A Kentucky appellate panel on Friday revived a suit accusing health care providers of negligently performing a medical procedure which caused a woman's brain injury, saying the woman's failure to declare the potential claim in bankruptcy court did not automatically bar the suit under a legal doctrine.

  • April 22, 2022

    Boy Scouts Can Sell $13.5M Warehouse To Pad Survivor Fund

    The Boy Scouts of America on Friday won a Delaware bankruptcy court's blessing of a warehouse sale and leaseback plan that will place $13.5 million into the compensation fund for the child sex abuse claims underpinning the organization's Chapter 11 case.

  • April 22, 2022

    Alex Jones' InfoWars Ch. 11 Branded 'Illegitimate' On Day One

    A bankruptcy case filed by interests of conspiracy promoter Alex Jones stalled on the launchpad in the Southern District of Texas on Friday amid multiple objections to the legitimacy of the filing and to the trust that would pay claims arising from the 2012 Sandy Hook Elementary School massacre.

  • April 22, 2022

    Fla. Firms Launch 3rd Circ. Fight Over Ch. 11 DQ, Sanctions

    Two Florida law firms asked the Third Circuit on Friday to overturn a Delaware bankruptcy court's orders sanctioning and disqualifying them from a case over alleged disclosure failures, arguing the lower courts had improperly barred the firms from collecting fees for millions of dollars' worth of work.

  • April 22, 2022

    Boy Scouts Want $15M In Fees For Girl Scouts TM Suit Win

    The Boy Scouts of America asked a New York federal judge Thursday to approve $15.4 million in legal fees for beating the Girl Scouts' trademark infringement lawsuit challenging the Boy Scouts' use of genderless scouting terms, arguing the case was launched as a "competitive ploy" and warrants fees.

  • April 22, 2022

    UK Litigation Roundup: Here's What You Missed In London

    This past week in London has seen corporate investigators hired to spy on a former Dechert LLP attorney sue him for harassment, another wave of lawsuits accusing major automakers of cheating emissions standards, and Barclays Bank attempting to enforce a judgment against the scandal-hit executive of a failed hospital operator.

  • April 21, 2022

    GWG Gets OK To Slim Down Initial Ch. 11 Financing

    Life insurance-backed bond seller GWG Holdings emerged from its first-day Chapter 11 hearing with a slimmed-down $10 million financing package after a Texas bankruptcy judge questioned how much the company had originally planned to borrow.

  • April 21, 2022

    Ex-Paralegal Ran $600K Embezzlement Scheme, Feds Say

    A former paralegal at a Chicago law firm orchestrated a $600,000 embezzlement scheme from bankruptcy estate accounts, the U.S. Department of Justice alleged a six-count indictment announced Thursday.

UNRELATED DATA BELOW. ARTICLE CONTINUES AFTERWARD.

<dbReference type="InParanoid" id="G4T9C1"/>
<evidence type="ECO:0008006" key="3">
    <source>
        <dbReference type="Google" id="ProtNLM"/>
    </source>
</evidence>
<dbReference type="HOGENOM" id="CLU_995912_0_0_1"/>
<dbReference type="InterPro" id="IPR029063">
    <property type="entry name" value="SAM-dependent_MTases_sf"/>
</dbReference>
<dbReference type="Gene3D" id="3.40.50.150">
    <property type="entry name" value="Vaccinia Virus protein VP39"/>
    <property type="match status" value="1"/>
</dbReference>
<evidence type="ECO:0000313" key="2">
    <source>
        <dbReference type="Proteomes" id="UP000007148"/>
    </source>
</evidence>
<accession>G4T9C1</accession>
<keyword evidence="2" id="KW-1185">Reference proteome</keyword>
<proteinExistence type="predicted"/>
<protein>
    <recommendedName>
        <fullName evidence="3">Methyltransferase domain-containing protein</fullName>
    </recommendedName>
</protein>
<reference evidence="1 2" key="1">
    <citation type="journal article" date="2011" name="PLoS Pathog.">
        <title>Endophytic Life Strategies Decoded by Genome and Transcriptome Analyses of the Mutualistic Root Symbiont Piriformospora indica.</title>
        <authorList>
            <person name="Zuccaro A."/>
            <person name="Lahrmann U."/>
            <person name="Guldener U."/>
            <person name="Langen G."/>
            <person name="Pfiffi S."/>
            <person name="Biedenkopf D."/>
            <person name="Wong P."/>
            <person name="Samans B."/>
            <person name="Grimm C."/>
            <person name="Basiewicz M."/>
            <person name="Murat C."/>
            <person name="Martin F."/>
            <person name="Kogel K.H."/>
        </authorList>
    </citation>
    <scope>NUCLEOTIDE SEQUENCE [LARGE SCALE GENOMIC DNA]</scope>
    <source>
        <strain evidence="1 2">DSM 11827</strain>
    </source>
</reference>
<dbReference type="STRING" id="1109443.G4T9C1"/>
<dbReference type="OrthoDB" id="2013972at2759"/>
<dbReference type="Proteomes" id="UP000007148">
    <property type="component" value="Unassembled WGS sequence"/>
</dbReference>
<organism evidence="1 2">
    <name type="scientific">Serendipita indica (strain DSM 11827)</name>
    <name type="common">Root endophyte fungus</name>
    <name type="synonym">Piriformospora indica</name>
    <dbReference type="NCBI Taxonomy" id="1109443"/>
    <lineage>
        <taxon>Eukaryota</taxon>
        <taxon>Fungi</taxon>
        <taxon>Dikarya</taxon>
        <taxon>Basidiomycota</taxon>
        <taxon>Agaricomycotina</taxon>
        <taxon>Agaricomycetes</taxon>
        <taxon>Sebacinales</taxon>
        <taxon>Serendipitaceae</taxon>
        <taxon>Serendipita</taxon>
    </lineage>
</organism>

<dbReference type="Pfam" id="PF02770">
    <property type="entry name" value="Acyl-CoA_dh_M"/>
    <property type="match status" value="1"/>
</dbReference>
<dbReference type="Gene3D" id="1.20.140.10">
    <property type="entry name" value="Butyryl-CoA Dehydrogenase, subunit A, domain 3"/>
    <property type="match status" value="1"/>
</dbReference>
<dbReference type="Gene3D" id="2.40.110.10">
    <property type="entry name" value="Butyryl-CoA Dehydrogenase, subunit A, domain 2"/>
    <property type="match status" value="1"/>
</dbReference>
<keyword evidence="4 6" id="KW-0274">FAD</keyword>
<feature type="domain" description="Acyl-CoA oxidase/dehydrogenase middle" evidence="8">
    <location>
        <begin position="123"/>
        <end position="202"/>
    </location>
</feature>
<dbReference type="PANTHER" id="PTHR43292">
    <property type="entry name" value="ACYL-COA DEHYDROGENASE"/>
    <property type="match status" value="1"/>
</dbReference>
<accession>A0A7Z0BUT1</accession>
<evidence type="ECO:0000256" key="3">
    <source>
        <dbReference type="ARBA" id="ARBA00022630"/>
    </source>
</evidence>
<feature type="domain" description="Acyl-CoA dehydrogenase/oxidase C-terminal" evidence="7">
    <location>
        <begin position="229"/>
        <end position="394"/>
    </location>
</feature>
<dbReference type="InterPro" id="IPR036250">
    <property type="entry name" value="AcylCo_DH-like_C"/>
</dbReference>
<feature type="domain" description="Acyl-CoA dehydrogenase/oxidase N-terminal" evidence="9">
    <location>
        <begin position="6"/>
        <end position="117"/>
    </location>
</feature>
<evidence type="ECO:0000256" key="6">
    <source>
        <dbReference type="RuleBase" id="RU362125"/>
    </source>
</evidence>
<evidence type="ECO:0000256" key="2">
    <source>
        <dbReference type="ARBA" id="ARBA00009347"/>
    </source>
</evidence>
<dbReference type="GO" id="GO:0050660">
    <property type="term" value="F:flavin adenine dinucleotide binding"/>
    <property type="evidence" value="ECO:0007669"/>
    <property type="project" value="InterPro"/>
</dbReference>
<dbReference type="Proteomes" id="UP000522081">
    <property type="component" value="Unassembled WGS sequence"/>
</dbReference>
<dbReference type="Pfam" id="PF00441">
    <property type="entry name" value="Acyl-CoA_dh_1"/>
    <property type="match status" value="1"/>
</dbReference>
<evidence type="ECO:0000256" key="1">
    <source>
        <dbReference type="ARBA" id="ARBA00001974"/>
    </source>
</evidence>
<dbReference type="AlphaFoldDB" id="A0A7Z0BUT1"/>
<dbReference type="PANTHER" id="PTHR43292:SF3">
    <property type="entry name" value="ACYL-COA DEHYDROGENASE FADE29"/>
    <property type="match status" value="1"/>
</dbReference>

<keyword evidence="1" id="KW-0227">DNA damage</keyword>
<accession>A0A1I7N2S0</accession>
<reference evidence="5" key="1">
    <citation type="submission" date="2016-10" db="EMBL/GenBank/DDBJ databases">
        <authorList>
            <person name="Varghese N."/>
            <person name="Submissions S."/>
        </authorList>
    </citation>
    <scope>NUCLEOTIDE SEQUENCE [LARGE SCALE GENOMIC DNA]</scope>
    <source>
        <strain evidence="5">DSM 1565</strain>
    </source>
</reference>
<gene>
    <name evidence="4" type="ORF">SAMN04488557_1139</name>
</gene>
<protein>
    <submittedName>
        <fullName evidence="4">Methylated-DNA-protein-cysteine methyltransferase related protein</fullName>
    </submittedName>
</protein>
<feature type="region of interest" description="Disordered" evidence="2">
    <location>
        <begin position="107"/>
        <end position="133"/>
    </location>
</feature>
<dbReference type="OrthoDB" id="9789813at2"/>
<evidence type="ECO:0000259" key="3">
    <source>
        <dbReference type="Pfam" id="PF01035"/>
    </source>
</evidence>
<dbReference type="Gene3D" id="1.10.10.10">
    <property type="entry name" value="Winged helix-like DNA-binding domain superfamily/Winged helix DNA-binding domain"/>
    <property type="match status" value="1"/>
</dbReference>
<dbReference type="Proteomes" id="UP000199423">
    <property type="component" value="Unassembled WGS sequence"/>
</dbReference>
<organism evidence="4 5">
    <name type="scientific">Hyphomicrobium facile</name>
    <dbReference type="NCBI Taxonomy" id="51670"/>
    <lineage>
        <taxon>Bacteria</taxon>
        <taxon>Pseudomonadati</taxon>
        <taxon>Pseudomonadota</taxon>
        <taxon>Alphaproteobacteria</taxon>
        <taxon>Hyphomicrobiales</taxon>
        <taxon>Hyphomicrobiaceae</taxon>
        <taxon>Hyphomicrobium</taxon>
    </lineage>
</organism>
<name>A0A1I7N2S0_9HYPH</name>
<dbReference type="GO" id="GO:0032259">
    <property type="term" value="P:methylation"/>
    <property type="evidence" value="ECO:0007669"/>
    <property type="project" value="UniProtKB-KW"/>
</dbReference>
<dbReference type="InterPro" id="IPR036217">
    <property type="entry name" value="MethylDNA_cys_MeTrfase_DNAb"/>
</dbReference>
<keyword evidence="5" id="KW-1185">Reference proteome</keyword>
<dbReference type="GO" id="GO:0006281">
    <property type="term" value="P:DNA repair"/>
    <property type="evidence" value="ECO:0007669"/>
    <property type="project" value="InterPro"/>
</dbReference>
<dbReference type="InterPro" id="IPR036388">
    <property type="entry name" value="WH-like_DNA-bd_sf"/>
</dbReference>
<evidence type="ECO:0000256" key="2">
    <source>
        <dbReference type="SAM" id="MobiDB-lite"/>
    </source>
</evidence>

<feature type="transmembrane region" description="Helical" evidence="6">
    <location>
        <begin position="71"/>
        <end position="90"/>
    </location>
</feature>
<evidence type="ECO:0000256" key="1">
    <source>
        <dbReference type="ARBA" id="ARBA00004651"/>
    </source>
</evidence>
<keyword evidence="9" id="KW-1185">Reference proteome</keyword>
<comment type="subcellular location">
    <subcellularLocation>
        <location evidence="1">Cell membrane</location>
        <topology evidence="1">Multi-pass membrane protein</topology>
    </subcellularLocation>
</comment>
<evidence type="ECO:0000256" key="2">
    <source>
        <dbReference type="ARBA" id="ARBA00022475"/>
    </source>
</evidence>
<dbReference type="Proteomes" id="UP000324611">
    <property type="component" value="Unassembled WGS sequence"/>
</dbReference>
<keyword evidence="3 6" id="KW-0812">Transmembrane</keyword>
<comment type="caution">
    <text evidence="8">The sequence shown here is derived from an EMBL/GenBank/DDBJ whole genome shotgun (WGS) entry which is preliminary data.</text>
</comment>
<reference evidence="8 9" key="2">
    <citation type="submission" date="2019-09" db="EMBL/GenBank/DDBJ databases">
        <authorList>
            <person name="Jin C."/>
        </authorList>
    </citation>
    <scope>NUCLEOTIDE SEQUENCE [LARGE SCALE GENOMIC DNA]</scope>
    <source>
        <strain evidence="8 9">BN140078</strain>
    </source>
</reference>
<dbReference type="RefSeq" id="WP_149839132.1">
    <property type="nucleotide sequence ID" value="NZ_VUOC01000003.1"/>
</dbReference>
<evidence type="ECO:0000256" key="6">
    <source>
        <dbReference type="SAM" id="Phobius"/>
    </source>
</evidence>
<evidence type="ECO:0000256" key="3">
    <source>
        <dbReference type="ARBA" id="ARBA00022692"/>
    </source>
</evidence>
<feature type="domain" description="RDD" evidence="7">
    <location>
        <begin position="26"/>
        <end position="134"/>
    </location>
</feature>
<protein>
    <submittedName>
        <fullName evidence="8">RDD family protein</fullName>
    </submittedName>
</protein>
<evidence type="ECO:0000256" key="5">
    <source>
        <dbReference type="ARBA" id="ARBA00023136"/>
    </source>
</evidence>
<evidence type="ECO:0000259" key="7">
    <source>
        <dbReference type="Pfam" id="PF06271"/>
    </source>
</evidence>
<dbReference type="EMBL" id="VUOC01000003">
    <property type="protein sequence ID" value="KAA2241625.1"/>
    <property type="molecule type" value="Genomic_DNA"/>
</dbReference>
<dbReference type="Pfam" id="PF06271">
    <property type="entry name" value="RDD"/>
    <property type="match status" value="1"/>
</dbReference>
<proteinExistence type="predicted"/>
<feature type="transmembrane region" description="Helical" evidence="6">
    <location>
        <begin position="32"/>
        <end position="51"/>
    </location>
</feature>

• April 21, 2022

    8th Circ. Revives $6.9M Fight Against Petters Ponzi Investor

    The Eighth Circuit has partially revived one of multiple suits seeking to recover payments made to early investors in convicted ex-CEO Thomas Petters' $3.7 billion Ponzi scheme, finding on Thursday that the trial court erred in handing an early investor a summary-judgment win in a dispute over a $6.9 million transfer.

  • April 21, 2022

    Toys R Us Creditors' Trust Can't Claw Back $12M From UPS

    The trust representing creditors for the Toys R Us bankruptcy estate can't claw back $12 million that the retailer had paid UPS, after a Virginia bankruptcy judge ruled that the 2018 settlement wrapping up the chain's operations had released avoidance claims against other creditors.

  • April 21, 2022

    Customers Lift Airline Bankruptcy Merger Row To 2nd Circ.

    A group of airline customers signaled Thursday their intention to appeal a New York federal judge's ruling upholding a 2013 merger between American Airlines and US Airways up to the Second Circuit Court of Appeals, extending the long-running antitrust battle that arose from American's bankruptcy.

Expert Analysis

  • The Flaws In The Traditional Approach To Hiring A Law Firm

    Author Photo

    Trevor Faure at Smarter Law Solutions and Gregory Richter at Major Lindsey offer an inside look at Teva Pharmaceuticals' recent overhaul of its law firm relationships through anonymous grading, and discuss how the company’s surprising findings on the correlation between quality and cost reveal shortcomings in traditional business development.

  • Bankruptcy Blocking: What Wind Power Cos. Must Know

    Author Photo

    Winter brings the risk of severe weather events that could force some wind energy companies to seek restructuring, but this can be difficult when key parties are able to block bankruptcy filings — so companies, lenders and other industry players should monitor courts' rulings on this issue and proactively address any conflicts, say attorneys at DLA Piper.

  • Fight Real Estate Defaults With Proactive Bankruptcy Filings

    Author Photo

    Borrower-debtors facing default should consider wielding tactical filings under the Bankruptcy Code as a sword to fight off overzealous lenders seeking accelerated payments, cure their defaults and move forward without risk in the wake of COVID-19 disruptions, say Joseph Pack and Jessey Krehl at Pack Law.